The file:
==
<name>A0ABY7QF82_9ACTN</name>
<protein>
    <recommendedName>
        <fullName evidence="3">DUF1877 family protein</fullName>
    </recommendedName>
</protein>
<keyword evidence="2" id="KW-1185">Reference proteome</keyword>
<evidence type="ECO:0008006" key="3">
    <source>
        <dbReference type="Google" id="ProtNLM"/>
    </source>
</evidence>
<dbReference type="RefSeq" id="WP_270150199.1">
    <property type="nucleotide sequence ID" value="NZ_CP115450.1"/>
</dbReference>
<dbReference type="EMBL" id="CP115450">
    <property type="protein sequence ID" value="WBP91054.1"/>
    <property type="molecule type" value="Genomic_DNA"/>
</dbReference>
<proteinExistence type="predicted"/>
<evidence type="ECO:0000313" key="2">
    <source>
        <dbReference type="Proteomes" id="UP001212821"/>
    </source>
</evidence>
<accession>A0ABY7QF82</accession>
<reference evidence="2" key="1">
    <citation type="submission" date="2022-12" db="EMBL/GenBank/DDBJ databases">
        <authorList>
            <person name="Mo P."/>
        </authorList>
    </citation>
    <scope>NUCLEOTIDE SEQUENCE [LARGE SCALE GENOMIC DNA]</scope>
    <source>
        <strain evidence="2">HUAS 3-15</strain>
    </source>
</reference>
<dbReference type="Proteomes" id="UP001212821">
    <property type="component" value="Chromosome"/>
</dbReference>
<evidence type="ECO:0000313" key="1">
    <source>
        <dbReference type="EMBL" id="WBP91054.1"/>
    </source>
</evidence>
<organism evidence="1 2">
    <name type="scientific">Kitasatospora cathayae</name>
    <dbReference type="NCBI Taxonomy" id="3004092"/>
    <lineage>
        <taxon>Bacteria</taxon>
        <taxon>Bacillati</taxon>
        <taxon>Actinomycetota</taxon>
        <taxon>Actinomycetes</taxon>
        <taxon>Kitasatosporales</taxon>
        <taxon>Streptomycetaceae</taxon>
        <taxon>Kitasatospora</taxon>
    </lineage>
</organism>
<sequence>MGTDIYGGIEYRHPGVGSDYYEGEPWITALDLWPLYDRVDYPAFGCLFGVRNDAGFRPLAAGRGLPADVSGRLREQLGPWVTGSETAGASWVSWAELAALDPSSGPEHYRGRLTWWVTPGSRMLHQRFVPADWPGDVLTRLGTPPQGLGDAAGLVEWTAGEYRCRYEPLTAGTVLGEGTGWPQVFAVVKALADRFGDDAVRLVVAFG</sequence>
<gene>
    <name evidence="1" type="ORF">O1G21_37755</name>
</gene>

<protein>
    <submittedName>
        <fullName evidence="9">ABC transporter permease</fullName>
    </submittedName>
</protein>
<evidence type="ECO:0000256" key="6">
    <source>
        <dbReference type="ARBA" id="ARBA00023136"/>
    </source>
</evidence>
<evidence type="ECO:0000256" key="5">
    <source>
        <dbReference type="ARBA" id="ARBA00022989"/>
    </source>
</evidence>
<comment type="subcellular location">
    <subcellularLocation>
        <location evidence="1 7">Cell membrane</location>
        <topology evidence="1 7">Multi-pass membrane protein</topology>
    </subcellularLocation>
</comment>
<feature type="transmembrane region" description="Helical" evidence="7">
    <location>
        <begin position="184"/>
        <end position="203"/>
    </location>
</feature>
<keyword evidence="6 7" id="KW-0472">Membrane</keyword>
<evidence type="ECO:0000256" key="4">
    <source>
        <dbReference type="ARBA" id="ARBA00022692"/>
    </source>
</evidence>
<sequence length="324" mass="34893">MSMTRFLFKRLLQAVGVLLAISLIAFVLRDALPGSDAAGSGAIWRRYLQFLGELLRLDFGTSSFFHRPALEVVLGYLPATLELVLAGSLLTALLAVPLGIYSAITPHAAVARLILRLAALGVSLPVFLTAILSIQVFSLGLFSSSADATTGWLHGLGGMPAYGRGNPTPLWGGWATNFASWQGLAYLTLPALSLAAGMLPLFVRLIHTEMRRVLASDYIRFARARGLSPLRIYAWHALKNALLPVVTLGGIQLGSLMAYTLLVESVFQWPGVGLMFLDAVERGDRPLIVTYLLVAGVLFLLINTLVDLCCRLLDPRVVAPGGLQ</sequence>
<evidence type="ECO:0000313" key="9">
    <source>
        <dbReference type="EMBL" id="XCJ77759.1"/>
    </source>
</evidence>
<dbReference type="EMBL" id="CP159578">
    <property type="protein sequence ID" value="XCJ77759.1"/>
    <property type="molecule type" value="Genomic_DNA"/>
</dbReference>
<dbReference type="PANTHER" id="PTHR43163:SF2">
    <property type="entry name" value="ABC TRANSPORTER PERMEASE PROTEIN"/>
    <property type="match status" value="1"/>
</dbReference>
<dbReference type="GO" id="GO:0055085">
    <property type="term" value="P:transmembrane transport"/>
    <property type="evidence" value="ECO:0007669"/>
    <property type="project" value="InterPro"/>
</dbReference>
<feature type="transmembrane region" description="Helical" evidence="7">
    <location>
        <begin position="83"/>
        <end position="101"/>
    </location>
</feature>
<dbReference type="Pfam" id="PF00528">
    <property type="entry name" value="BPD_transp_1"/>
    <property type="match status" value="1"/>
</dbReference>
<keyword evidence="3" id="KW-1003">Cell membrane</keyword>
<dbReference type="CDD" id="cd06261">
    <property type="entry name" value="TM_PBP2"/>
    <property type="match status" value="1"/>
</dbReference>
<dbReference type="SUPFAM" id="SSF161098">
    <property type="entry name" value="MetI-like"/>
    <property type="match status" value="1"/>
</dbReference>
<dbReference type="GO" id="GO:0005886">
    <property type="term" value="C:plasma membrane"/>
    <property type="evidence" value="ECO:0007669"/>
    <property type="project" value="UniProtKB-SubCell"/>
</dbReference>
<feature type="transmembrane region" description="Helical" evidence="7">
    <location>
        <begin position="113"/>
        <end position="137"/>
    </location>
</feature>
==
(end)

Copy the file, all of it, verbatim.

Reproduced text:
<name>A0ABY7QF82_9ACTN</name>
<protein>
    <recommendedName>
        <fullName evidence="3">DUF1877 family protein</fullName>
    </recommendedName>
</protein>
<keyword evidence="2" id="KW-1185">Reference proteome</keyword>
<evidence type="ECO:0008006" key="3">
    <source>
        <dbReference type="Google" id="ProtNLM"/>
    </source>
</evidence>
<dbReference type="RefSeq" id="WP_270150199.1">
    <property type="nucleotide sequence ID" value="NZ_CP115450.1"/>
</dbReference>
<dbReference type="EMBL" id="CP115450">
    <property type="protein sequence ID" value="WBP91054.1"/>
    <property type="molecule type" value="Genomic_DNA"/>
</dbReference>
<proteinExistence type="predicted"/>
<evidence type="ECO:0000313" key="2">
    <source>
        <dbReference type="Proteomes" id="UP001212821"/>
    </source>
</evidence>
<accession>A0ABY7QF82</accession>
<reference evidence="2" key="1">
    <citation type="submission" date="2022-12" db="EMBL/GenBank/DDBJ databases">
        <authorList>
            <person name="Mo P."/>
        </authorList>
    </citation>
    <scope>NUCLEOTIDE SEQUENCE [LARGE SCALE GENOMIC DNA]</scope>
    <source>
        <strain evidence="2">HUAS 3-15</strain>
    </source>
</reference>
<dbReference type="Proteomes" id="UP001212821">
    <property type="component" value="Chromosome"/>
</dbReference>
<evidence type="ECO:0000313" key="1">
    <source>
        <dbReference type="EMBL" id="WBP91054.1"/>
    </source>
</evidence>
<organism evidence="1 2">
    <name type="scientific">Kitasatospora cathayae</name>
    <dbReference type="NCBI Taxonomy" id="3004092"/>
    <lineage>
        <taxon>Bacteria</taxon>
        <taxon>Bacillati</taxon>
        <taxon>Actinomycetota</taxon>
        <taxon>Actinomycetes</taxon>
        <taxon>Kitasatosporales</taxon>
        <taxon>Streptomycetaceae</taxon>
        <taxon>Kitasatospora</taxon>
    </lineage>
</organism>
<sequence>MGTDIYGGIEYRHPGVGSDYYEGEPWITALDLWPLYDRVDYPAFGCLFGVRNDAGFRPLAAGRGLPADVSGRLREQLGPWVTGSETAGASWVSWAELAALDPSSGPEHYRGRLTWWVTPGSRMLHQRFVPADWPGDVLTRLGTPPQGLGDAAGLVEWTAGEYRCRYEPLTAGTVLGEGTGWPQVFAVVKALADRFGDDAVRLVVAFG</sequence>
<gene>
    <name evidence="1" type="ORF">O1G21_37755</name>
</gene>

<protein>
    <submittedName>
        <fullName evidence="9">ABC transporter permease</fullName>
    </submittedName>
</protein>
<evidence type="ECO:0000256" key="6">
    <source>
        <dbReference type="ARBA" id="ARBA00023136"/>
    </source>
</evidence>
<evidence type="ECO:0000256" key="5">
    <source>
        <dbReference type="ARBA" id="ARBA00022989"/>
    </source>
</evidence>
<comment type="subcellular location">
    <subcellularLocation>
        <location evidence="1 7">Cell membrane</location>
        <topology evidence="1 7">Multi-pass membrane protein</topology>
    </subcellularLocation>
</comment>
<feature type="transmembrane region" description="Helical" evidence="7">
    <location>
        <begin position="184"/>
        <end position="203"/>
    </location>
</feature>
<keyword evidence="6 7" id="KW-0472">Membrane</keyword>
<evidence type="ECO:0000256" key="4">
    <source>
        <dbReference type="ARBA" id="ARBA00022692"/>
    </source>
</evidence>
<sequence length="324" mass="34893">MSMTRFLFKRLLQAVGVLLAISLIAFVLRDALPGSDAAGSGAIWRRYLQFLGELLRLDFGTSSFFHRPALEVVLGYLPATLELVLAGSLLTALLAVPLGIYSAITPHAAVARLILRLAALGVSLPVFLTAILSIQVFSLGLFSSSADATTGWLHGLGGMPAYGRGNPTPLWGGWATNFASWQGLAYLTLPALSLAAGMLPLFVRLIHTEMRRVLASDYIRFARARGLSPLRIYAWHALKNALLPVVTLGGIQLGSLMAYTLLVESVFQWPGVGLMFLDAVERGDRPLIVTYLLVAGVLFLLINTLVDLCCRLLDPRVVAPGGLQ</sequence>
<evidence type="ECO:0000313" key="9">
    <source>
        <dbReference type="EMBL" id="XCJ77759.1"/>
    </source>
</evidence>
<dbReference type="EMBL" id="CP159578">
    <property type="protein sequence ID" value="XCJ77759.1"/>
    <property type="molecule type" value="Genomic_DNA"/>
</dbReference>
<dbReference type="PANTHER" id="PTHR43163:SF2">
    <property type="entry name" value="ABC TRANSPORTER PERMEASE PROTEIN"/>
    <property type="match status" value="1"/>
</dbReference>
<dbReference type="GO" id="GO:0055085">
    <property type="term" value="P:transmembrane transport"/>
    <property type="evidence" value="ECO:0007669"/>
    <property type="project" value="InterPro"/>
</dbReference>
<feature type="transmembrane region" description="Helical" evidence="7">
    <location>
        <begin position="83"/>
        <end position="101"/>
    </location>
</feature>
<dbReference type="Pfam" id="PF00528">
    <property type="entry name" value="BPD_transp_1"/>
    <property type="match status" value="1"/>
</dbReference>
<keyword evidence="3" id="KW-1003">Cell membrane</keyword>
<dbReference type="CDD" id="cd06261">
    <property type="entry name" value="TM_PBP2"/>
    <property type="match status" value="1"/>
</dbReference>
<dbReference type="SUPFAM" id="SSF161098">
    <property type="entry name" value="MetI-like"/>
    <property type="match status" value="1"/>
</dbReference>
<dbReference type="GO" id="GO:0005886">
    <property type="term" value="C:plasma membrane"/>
    <property type="evidence" value="ECO:0007669"/>
    <property type="project" value="UniProtKB-SubCell"/>
</dbReference>
<feature type="transmembrane region" description="Helical" evidence="7">
    <location>
        <begin position="113"/>
        <end position="137"/>
    </location>
</feature>